Reverse Mortgage Originators Report on 2021’s Business Highs and Lows

While debate continues about the reliability and source of increased business for the reverse mortgage industry in 2020, some originators from across the country continue to report that business in their communities remains heightened in the early months of 2021.

While proprietary reverse mortgages continue to present an opportunity to expand the business, activity seems primarily focused for now on the more typical Home Equity Conversion Mortgage (HECM) according to originators who spoke with RMD.

Still, the experience of heightened business activity is not universal. Another originator describes how the combined effects of the COVID-19 coronavirus pandemic and new, additional reverse mortgage regulations have combined to create a more difficult origination environment.

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Reverse mortgages and a ‘whole new mindset’

Some reverse mortgage professionals are encouraged by the level of business they’re seeing in their own practices, including George Downey, originator and founder of Harbor Mortgage Solutions in Braintree, Mass.

“Business has been good,” Downey tells RMD in an interview. “Last year, given all of the upsets that we experienced internationally, we had a very good year. And I think, obviously, this has led to a mind reset with a lot of people. And so far this year, things are continuing well. So, at best we’re encouraged for 2021.”

In terms of that new mindset, people seem to be taking greater stock of their own financial situations due to the overall economic disruption generated by the pandemic, Downey explains.

“Given the dynamics of what the pandemic has created, there is a whole new mindset in people’s minds about their concerns about cash flow, liquidity and the emergence of forbearance. Many people took advantage of forbearance.”

Through forbearance, some people were given an opportunity to see what life without their forward mortgage payment looks like, which may make it easier for originators to explain the potential benefits of a reverse mortgage, Downey says.

“People are really taken to gaining the ability to not have to make mortgage payments,” Downey explains. “Well, when you put that in the context of the reverse mortgage, what we’re really actually able to do with that is to provide ‘permanent forbearance’ for people. So, it puts a new light on things. And so, I think this will be an interesting area for us, particularly with people that have significant amounts of current mortgage debt on their homes, and people that are burdened by high, and perhaps extremely high mortgage payments.”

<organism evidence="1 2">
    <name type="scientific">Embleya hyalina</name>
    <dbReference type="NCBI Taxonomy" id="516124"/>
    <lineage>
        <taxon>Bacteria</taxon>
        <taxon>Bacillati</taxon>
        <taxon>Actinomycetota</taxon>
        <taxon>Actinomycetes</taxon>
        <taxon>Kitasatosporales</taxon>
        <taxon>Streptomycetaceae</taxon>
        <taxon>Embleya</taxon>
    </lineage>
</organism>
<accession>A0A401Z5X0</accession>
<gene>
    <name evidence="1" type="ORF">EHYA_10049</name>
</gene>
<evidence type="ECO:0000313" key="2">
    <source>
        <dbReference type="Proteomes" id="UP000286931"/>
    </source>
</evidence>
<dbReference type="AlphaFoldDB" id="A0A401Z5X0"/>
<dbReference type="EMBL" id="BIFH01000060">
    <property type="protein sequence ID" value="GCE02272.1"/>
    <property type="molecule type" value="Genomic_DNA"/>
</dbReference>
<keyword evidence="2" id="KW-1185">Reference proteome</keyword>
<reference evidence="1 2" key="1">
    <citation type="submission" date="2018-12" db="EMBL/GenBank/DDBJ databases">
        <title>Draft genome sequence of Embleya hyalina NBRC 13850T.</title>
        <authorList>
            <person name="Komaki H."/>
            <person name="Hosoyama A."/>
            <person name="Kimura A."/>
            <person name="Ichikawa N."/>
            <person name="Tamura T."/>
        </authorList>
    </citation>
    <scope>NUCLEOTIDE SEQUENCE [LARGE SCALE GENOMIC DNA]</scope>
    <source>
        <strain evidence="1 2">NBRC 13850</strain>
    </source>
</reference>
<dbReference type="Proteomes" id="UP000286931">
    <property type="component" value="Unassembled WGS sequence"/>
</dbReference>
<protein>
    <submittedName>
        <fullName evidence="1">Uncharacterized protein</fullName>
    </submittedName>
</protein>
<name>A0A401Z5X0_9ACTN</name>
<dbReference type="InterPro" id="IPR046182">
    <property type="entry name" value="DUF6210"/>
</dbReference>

Heightened activity not universal, regulatory climate challenges

That’s not to say that originators across the country are universally feeling heightened levels of business activity. In New York, increased regulations recently implemented on the reverse mortgage loan process are not combining with the dynamics of the COVID-19 pandemic to create an ideal reverse mortgage origination situation according to Pat Whitlock, an originator operating out of Long Island, New York.

While some of the relief handed down at the state and national levels has been nice, it hasn’t been conducive to a general increase in business activity, she says.

“The fact that we are able to do virtual notaries in New York has been very helpful,” Whitlock explains. “But if you remember, in New York [as of last] winter, the state now requires a second attorney at every closing. It’s just one more complication. That’s the reason why I’m staying away from closings, because I know there’s a settlement agent, a borrower and another attorney, and I don’t need to be there. I don’t want to be another breathing human in that space.”

With the pandemic having hit the New York area particularly hard in the early days, many of those experiences are still fresh in the minds of many seniors who already have a higher likelihood of serious illness from COVID-19, Whitlock says. Other relief measures such as allowing for exterior-only appraisals sound good in keeping things moving, but the results may not always be beneficial, she says.

“As much as it seems like it’s a great idea to be doing exterior-only appraisals, I don’t think we’re getting wonderful appraisals, or better values, because the appraiser doesn’t go inside,” she says. “So, I feel like some of the regulations we have in place, for example, requesting a second appraisal, or having the second attorney complicates things and just adds one more moving part.”

Education remains a top priority

For others, the ability to communicate the existence and potential benefits of the reverse mortgage product has been paramount in the beginning of 2021 business. This is according to Matt Harrison, an originator with loanDepot based in Cottonwood Heights, Utah.

“Right now, [the core issue] is a lack of knowledge across the board,” Harrison tells RMD. “Everything that we’re trying to do right now — those of us that are in the industry — is to really promote how amazing the program is and how to use it.”

Harrison noted seeing an uptick in his 2021 reverse mortgage business specifically through the use of the HECM for Purchase (H4P) program, which he is attempting to promote through a multimedia strategy including radio advertising, while also increasing the number of continuing education classes that he teaches through a certification with Utah’s Division of Real Estate.

“There’s so much false information out there [in terms of] what people think they know,” he says. “And so, to make it really clear for them, this is very rewarding, because it is a premium program. It is a wonderful program for people. So, I’ve seen an acceleration of that already into 2021, with the number of people that are jumping on board, and I hope to continue to build on that.”

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